correct

8

MN629749

MN629819

Crepidodera aurata

correct

8

MN629750

MN629820

Crepidodera aurata

correct

8

MN629751

MN629821

Crepidodera aurata

correct

8

MN629752

MN629822

Crepidodera aurata

correct

8

MN629753

MN629823

Crepidodera aurata

correct

8

MN629754

MN629824

Crepidodera aurata

correct

8

MN629755

MN629825

Crepidodera aurata

correct

8

MN629756

MN629826

Crepidodera aurata

correct

8

MN629757

MN629827

Crepidodera aurata

correct

8

MN629758

MN629828

Crepidodera aurata

correct

11

MN629774

MN629844

Crepidodera aurata

correct

18

MN629775

MN629845

Crepidodera aurata

correct

25

MN629776

MN629846

Crepidodera aurata

Crepidodera fulvicornis

33

/

MN629847

Crepidodera aurata

Crepidodera fulvicornis

39

MN629777

MN629848

Crepidodera fulvicornis

correct

16

MN629778

/

Crepidodera fulvicornis (a)

correct

23

MN629779

/

Crepidodera fulvicornis (b)

correct

23

MN629780

MN629849

Crepidodera fulvicornis (c)

correct

23

MN629781

MN629850

Crepidodera fulvicornis

correct

27

MN629782

MN629851

Crepidodera fulvicornis

correct

31

MN629783

MN629852

Crepidodera fulvicornis

correct

35

MN629784

MN629853

Crepidodera fulvicornis

correct

39

MN629785

MN629854

Crepidodera plutus

correct

6

MN629748

MN629818

Crepidodera plutus

correct

9

MN629786

MN629855

Crepidodera plutus

correct

11

MN629787

MN629856

Crepidodera plutus

correct

13

MN629788

MN629857

Crepidodera plutus

correct

14

MN629789

MN629858

Crepidodera plutus

correct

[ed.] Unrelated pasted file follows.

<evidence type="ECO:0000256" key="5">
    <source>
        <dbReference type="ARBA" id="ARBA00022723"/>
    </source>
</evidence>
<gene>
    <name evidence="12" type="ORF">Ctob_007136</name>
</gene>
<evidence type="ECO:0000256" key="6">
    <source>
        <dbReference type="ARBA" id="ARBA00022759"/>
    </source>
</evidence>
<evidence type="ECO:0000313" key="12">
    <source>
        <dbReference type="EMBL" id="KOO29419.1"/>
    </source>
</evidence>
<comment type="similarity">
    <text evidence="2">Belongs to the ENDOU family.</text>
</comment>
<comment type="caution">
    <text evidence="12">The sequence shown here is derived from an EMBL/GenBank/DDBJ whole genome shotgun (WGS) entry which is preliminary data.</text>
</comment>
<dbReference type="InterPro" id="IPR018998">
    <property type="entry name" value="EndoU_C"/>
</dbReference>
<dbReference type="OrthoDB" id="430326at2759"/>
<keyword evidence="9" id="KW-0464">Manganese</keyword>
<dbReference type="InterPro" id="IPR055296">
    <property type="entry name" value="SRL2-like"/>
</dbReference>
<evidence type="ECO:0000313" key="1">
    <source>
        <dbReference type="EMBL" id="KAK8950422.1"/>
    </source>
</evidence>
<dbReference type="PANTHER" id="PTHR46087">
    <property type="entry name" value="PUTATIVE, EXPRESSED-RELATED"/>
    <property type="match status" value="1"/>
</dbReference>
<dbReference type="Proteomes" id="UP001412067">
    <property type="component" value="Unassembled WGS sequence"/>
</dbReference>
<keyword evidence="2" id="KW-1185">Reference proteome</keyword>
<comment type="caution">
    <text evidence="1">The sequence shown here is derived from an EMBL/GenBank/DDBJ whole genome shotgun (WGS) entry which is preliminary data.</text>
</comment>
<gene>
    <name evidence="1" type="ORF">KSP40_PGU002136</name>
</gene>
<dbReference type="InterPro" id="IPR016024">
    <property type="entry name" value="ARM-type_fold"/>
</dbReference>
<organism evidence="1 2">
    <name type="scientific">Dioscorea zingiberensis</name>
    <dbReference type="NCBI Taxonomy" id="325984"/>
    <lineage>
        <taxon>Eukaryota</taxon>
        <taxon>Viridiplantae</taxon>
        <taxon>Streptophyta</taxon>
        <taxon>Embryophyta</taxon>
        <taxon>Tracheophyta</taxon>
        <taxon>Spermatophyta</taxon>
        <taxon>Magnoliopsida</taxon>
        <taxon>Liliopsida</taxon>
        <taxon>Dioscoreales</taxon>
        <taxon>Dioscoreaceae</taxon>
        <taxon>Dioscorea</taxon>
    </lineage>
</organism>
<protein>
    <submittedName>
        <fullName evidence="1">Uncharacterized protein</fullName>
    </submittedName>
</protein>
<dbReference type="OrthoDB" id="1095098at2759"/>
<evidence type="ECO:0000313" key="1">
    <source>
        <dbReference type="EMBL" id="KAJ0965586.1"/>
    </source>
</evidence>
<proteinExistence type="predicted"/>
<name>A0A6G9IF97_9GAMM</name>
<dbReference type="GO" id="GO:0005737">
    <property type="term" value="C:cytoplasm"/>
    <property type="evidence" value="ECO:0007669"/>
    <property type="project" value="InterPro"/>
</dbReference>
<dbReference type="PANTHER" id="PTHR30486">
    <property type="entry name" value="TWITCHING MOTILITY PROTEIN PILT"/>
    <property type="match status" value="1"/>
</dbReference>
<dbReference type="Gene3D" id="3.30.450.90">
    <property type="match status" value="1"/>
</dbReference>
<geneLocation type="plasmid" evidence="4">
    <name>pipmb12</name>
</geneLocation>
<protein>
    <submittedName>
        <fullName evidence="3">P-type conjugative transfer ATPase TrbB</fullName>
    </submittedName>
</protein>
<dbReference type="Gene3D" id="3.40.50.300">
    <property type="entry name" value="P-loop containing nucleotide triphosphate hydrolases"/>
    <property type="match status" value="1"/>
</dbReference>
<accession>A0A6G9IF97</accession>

19

MN629790

MN629859

Crepidodera plutus

correct

21

MN629791

MN629860

Galerucella lineola

correct

7

MN629792

MN629861

Galerucella lineola

correct

11

MN629793

MN629862

Galerucella lineola

correct

19

MN629794

MN629863

Galerucella lineola

correct

26

MN629795

MN629864

Galerucella lineola

correct

34

MN629796

MN629865

Galerucella lineola

correct

39

MN629797

MN629866

Gonioctena pallida

correct

32

MN629798

MN629867

Gonioctena pallida

correct

34

MN629799

MN629868

Gonioctena pallida

correct

35

MN629800

MN629869

Gonioctena pallida

correct

37

MN629801

MN629870

Gonioctena pallida

correct

39

MN629802

MN629871

Gonioctena pallida

correct

41

MN629803

MN629872

Phratora vitellinae

Phratora polaris

7

MN629804

MN629873

Phratora vitellinae

Phratora vulgatissima

15

MN629805

MN629874

Phratora vitellinae

Phratora polaris

20

MN629806

MN629875

Phratora vitellinae

Phratora polaris

26

MN629807

MN629876

Phratora vitellinae

correct

32

MN629808

MN629877

Phratora vitellinae

correct

41

MN629809

MN629878

Plagiodera versicolora

correct

6

MN629810

MN629879

Plagiodera versicolora

correct

12

MN629811

MN629880

Plagiodera versicolora

correct

16

MN629812

MN629881

Plagiodera versicolora (a)

correct

20

MN629813

MN629882

Plagiodera versicolora (b)

correct

20

MN629814

MN629883